Rigelian 2.0 is in the mail

I just completed the last bits-and-pieces and posted the new 2.0 version of Rigelian to the AppStore and into the review and approval process.

When I started the development of Rigelian over 2 years ago, I had a couple of things in mind. The main goal was to create the best remote control for mpd-based players. That meant it had to be easy to setup and use (hide configuration where possible), very responsive and great looking.

But next to that I also had technical goals I wanted to achieve. To make sure that extending and supporting the app would be possible with a reasonable amount of effort, I started from scratch using the latest that Apples development eco-system has to offer. That meant Github, swift, RxSwift, cocoapods and later swift package manager, and many of the great open source packages made available by the swift developer community. And bye-bye to Objective-C after almost 30 years (yes, really 30 years, I did my graduation project in computer science back in 1990 using Objective-C on a DEC Ultrix machine).

And I wanted to use the experience I collected over the last 10 years building music remote controls: first MPoD and MPaD, and later the iOS controller for the Bluesound system. I set out to abstract the generic concepts of a music remote control, and create a front-end that could operate completely independent of the player it is controlling. For that I created ConnectorProtocol which defines a generic way to communicate with a player regarding discovery, control, browsing and status updates. The front-end will only know about the protocol, and have zero knowledge of the specific implementation. The first implementation against the protocol was MPDConnector, which has been the basis for Rigelian up-to 1.7.2. And for the last half year, in parallel to further developing the front-end I created a second implementation, this time for kodi: KodiConnector.

And by now this has reached the point that it’s actually possible to perform the main things you want to do with a music remote, and I’m releasing my newborn into the world. I’m very happy with the result where I can maintain a single code base for the front-end, and seamlessly control 2 completely different kinds of players with an app that looks exactly the same in both cases. It will also mean that future improvements like Siri support will be available for both types of players with almost no additional effort. How nice is that.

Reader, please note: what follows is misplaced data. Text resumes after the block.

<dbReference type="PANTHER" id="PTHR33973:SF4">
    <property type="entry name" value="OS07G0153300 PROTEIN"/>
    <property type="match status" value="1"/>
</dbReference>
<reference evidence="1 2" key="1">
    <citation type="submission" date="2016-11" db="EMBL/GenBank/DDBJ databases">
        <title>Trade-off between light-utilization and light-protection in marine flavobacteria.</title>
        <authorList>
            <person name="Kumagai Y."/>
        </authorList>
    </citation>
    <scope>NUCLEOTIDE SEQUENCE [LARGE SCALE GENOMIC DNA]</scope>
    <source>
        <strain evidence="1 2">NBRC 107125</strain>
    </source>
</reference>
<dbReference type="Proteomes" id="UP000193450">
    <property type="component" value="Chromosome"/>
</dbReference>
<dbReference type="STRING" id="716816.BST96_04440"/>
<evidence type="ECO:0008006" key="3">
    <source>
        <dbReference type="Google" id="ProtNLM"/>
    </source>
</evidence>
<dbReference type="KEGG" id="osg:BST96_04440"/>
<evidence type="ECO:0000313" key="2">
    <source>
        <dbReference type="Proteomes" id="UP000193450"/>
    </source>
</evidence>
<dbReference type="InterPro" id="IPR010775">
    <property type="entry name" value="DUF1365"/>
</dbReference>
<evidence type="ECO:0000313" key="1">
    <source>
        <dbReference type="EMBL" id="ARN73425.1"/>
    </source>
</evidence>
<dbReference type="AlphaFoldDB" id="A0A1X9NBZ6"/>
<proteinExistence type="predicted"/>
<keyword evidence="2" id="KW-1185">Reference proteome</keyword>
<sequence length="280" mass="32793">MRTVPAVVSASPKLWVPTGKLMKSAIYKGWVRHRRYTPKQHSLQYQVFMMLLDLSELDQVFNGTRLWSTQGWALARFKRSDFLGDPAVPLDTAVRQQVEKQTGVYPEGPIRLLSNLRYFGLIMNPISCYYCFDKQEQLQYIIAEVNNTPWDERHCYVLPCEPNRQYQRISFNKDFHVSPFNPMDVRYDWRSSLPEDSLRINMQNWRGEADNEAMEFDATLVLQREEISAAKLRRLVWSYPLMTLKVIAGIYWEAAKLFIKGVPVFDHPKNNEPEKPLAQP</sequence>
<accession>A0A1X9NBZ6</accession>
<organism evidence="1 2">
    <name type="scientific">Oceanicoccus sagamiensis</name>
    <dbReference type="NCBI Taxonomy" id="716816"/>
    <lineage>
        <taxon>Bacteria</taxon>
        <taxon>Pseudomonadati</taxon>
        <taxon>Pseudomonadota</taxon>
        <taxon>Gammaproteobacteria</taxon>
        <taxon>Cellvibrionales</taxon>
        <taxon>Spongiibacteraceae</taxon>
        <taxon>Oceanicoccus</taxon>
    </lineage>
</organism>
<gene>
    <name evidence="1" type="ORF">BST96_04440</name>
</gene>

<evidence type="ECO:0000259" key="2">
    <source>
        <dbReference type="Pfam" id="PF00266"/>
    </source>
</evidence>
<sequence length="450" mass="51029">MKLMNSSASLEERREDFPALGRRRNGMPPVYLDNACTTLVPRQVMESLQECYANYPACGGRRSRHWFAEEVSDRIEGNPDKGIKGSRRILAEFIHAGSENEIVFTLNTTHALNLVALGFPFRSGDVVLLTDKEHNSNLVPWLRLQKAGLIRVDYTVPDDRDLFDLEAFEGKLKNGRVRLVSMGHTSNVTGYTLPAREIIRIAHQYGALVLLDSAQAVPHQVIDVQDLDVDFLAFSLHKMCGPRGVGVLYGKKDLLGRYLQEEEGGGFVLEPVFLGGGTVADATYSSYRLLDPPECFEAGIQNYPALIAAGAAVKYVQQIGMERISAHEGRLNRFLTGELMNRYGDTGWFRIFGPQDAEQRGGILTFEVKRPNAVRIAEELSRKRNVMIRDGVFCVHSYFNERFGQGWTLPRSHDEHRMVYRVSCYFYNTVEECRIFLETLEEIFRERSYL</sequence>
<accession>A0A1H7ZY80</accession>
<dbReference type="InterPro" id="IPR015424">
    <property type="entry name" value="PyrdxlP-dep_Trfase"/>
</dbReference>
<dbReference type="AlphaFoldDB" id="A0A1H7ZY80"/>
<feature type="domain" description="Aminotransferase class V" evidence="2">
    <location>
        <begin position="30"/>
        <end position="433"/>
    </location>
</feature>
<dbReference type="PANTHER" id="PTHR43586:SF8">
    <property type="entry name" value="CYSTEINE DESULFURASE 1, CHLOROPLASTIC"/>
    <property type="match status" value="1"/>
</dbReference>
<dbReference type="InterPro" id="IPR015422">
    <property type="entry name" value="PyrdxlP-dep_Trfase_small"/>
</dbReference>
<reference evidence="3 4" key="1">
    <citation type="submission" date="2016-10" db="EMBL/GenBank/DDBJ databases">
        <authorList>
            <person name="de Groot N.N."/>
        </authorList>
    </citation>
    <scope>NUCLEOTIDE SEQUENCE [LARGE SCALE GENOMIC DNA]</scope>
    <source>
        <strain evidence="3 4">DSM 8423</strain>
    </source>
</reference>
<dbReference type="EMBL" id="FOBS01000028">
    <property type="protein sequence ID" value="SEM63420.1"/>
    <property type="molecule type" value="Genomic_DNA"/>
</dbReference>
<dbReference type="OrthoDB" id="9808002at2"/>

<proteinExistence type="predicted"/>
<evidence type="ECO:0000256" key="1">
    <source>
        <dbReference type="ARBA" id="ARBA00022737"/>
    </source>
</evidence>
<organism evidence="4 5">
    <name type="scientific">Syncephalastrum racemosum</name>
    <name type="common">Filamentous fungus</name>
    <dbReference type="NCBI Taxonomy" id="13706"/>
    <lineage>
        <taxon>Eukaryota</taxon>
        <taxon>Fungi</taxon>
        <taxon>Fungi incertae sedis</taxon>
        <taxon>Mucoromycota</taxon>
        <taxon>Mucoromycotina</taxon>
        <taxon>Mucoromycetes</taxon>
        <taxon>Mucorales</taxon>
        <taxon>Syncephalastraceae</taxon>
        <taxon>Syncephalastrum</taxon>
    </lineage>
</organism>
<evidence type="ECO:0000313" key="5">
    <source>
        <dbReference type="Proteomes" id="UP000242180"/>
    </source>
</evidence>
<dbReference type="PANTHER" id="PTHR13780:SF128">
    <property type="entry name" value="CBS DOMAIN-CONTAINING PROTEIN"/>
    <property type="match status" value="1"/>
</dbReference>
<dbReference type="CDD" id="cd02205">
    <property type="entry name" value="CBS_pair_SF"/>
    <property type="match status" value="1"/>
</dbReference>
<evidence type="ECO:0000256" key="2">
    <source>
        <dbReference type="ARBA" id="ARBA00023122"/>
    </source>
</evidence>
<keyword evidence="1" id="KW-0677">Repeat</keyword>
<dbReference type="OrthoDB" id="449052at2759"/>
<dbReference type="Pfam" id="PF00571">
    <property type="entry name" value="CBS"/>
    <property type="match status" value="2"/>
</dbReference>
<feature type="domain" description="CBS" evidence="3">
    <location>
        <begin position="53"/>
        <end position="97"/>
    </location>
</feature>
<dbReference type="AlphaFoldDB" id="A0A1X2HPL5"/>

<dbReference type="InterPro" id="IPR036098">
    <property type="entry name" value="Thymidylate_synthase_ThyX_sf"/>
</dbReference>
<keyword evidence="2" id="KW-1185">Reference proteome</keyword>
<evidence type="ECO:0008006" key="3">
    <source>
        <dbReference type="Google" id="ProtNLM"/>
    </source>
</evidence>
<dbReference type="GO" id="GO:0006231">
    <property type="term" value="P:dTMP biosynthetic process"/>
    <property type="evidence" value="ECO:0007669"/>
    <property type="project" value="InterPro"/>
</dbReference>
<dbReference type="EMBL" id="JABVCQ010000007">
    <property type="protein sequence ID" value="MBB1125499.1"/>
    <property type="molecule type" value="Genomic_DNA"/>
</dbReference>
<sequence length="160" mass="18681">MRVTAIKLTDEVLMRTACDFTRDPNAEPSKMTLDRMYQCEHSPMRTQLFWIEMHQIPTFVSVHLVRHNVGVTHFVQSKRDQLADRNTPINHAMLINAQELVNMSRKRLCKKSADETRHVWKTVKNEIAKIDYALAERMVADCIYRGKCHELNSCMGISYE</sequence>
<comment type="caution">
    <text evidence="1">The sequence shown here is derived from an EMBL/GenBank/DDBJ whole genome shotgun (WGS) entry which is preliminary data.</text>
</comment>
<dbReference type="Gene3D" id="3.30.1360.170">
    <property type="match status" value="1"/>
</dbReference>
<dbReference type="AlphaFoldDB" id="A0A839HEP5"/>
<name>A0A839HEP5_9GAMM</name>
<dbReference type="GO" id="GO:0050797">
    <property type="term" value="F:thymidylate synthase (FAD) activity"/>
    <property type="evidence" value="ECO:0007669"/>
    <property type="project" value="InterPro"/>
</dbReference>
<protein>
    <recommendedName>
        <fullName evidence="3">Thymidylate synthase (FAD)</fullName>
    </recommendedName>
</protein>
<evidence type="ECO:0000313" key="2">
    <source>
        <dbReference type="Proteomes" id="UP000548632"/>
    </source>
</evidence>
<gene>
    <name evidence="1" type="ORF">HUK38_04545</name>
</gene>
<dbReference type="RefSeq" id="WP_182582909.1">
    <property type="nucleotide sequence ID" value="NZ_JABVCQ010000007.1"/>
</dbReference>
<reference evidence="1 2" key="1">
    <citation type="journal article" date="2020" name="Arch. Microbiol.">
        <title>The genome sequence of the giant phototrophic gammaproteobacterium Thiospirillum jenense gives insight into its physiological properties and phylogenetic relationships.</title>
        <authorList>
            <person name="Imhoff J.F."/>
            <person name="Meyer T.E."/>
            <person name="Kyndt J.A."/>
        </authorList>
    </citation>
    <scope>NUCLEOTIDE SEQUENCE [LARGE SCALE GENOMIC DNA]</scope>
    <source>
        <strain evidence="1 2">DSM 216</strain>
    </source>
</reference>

Using c-style defines with Swift Package Manager

When compiling the c-based library libmpdclient, I ran into the problem that it contains some #define statements which have to be set during the build. It took me while to find out how to set those when building the package with Swift Package Manager.

In the end off course the answer was right there in the documentation, but I only found that after watching one of the SPM videos from WWDC 2019.

let package = Package(
     name: "libmpdclient",
     targets: [
             name: "libmpdclient",
             publicHeadersPath: "mpd",
             cSettings: [
                 .define("DEFAULT_HOST", to: "\"localhost\""),
                 .define("DEFAULT_PORT", to: "6600"),
                 .define("ENABLE_TCP", to: "1")

Migration to swift package manager

After some initial try-outs with the swift package manager some months ago, I came back to it today to see if it’s possible to run it side-by-side with cocoapods, and gradually migrate packages over.

To begin with, I took out the libmpdclient sources of the mpdconnector framework, and put it into a framework of its own which can be built and included using swift package manager. While doing this I ran into various workspace and build issues, including a point at which the Xcode build server would crash every time I opened the workspace. But in the end I managed to get it all working again.

The framework is called libmpdclient-swift and is available on GitHub (I will gradually move over all sources from bitbucket). It’s based on the latest 0.21.17 version of the original libmpdclient.